Fertility After a Large-Scale Disaster (ICPSR 34466)
The residents of coastal Sumatra were one of many populations devastated by major disasters in the last decade - in this case the December 2004 Indian Ocean tsunami. Though studies have captured aspects of economic and structural recovery following these events, few have considered their demographic implications. This project aimed to fill this gap using data from a multi-level, longitudinal study fielded in Indonesia before and after the Indian Ocean tsunami. The Survey of Tsunami Aftermath and Recovery collected data from households in over 500 communities spanning a continuum of exposure to the disaster. Using satellite data to identify exposure variation, this project looked for temporal trends in the total fertility rate in heavily damaged communities that differ from the temporal trends in undamaged communities. The project then developed a series of tests to identify whether the observed fertility trends were best interpreted as resulting from tsunami-driven changes to contraceptive access, family formation behavior, or the demand for additional children.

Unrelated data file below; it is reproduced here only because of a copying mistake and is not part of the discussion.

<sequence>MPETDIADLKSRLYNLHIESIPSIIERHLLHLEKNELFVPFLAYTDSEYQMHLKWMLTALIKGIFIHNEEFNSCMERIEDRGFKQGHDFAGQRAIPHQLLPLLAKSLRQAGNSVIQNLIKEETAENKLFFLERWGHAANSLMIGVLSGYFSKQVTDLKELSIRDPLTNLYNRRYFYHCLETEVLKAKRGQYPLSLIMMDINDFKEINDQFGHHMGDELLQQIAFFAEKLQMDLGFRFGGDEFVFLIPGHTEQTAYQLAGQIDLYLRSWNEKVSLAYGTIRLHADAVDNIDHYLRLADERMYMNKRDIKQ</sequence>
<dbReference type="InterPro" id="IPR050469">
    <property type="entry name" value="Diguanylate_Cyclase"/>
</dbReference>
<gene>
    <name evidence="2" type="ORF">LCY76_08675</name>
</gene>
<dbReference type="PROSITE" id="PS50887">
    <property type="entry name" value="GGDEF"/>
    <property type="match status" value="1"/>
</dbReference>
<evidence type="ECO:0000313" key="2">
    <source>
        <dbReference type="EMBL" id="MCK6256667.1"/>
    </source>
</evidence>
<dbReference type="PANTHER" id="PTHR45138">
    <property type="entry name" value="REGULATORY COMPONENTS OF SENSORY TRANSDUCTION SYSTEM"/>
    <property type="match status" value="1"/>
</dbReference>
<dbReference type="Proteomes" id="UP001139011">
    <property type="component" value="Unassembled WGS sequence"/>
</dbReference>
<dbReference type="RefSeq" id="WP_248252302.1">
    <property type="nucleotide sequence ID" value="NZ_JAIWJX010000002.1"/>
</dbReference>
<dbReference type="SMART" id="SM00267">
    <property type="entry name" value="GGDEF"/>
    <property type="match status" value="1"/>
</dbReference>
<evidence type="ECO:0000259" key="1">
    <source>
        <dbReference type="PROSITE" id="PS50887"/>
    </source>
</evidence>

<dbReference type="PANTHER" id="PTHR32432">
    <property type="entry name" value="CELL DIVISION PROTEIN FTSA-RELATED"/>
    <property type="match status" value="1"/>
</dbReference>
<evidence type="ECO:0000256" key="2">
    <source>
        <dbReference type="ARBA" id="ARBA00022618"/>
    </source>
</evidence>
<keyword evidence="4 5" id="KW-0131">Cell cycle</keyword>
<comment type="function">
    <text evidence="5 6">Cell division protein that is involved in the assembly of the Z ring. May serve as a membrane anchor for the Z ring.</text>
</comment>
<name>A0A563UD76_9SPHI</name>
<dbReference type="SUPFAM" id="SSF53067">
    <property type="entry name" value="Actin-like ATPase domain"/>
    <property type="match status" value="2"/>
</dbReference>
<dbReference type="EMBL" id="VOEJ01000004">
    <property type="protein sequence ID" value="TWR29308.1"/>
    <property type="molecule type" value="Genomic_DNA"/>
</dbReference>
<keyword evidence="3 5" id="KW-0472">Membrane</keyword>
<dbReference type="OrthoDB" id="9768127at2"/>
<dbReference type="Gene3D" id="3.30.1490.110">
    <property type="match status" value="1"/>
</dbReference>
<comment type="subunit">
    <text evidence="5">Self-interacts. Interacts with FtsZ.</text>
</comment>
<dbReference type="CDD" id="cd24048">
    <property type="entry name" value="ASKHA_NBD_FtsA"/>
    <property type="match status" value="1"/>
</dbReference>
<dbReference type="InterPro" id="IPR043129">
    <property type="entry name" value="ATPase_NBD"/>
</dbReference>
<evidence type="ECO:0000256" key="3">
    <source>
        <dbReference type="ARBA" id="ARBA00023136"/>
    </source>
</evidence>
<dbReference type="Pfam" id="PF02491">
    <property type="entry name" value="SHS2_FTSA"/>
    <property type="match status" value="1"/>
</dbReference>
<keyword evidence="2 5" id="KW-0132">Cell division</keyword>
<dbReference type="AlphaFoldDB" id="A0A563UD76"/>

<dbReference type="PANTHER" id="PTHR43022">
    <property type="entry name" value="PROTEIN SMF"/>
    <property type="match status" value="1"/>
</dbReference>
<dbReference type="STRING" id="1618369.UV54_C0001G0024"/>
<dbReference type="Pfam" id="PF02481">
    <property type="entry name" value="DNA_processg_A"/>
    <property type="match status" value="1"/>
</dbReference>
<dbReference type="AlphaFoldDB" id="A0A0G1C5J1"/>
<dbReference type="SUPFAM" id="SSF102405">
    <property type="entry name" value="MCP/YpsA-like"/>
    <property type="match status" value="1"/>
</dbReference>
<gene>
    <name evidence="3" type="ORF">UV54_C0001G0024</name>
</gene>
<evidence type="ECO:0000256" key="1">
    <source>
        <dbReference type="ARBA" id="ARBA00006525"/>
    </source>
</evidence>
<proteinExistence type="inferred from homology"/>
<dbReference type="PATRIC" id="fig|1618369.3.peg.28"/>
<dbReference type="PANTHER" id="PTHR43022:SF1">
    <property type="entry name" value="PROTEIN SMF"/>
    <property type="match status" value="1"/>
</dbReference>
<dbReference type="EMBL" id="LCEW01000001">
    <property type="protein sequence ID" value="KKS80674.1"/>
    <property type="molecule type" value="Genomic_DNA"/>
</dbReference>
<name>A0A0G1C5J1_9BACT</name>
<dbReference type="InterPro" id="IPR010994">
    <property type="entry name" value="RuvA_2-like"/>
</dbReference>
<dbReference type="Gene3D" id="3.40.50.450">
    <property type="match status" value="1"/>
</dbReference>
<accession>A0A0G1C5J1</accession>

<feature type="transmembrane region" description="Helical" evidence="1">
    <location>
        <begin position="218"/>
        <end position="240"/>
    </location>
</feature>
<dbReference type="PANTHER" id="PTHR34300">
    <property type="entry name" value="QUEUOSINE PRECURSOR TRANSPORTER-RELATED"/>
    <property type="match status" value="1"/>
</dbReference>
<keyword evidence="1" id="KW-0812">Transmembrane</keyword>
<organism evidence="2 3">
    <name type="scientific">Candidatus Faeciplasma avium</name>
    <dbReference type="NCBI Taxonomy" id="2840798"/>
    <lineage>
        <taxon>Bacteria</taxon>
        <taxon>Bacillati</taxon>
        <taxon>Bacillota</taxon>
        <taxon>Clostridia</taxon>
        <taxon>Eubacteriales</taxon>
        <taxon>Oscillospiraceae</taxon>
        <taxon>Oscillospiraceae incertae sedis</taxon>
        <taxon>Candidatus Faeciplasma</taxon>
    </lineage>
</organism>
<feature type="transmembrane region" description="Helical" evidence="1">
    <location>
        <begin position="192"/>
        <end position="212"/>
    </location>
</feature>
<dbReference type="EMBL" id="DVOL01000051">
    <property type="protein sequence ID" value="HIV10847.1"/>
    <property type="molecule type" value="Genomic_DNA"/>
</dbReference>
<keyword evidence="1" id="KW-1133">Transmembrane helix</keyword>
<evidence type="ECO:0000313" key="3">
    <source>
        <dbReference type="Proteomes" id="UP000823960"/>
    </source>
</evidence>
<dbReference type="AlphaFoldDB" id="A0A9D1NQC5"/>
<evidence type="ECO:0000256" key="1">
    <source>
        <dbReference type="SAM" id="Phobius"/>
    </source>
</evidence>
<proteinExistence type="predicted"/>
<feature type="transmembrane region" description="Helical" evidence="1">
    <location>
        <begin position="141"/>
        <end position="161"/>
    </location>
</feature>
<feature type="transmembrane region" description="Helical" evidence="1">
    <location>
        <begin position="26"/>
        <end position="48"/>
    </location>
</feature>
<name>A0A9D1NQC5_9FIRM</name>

These data are not available from DSDR. Users should consult the data owners directly for details on obtaining these resources.
This study was funded by:
- United States Department of Health and Human Services. National Institutes of Health. Eunice Kennedy Shriver National Institute of Child Health and Human Development
Scope of Study
These data are not available from DSDR or ICPSR. Researchers should consult the principal investigator directly for details on obtaining access to the data and documentation:
Dr. Jenna Nobles
8128 Sewell Social Sciences
1180 Observatory Drive
Department of Sociology
University of Wisconsin
Madison, WI 53706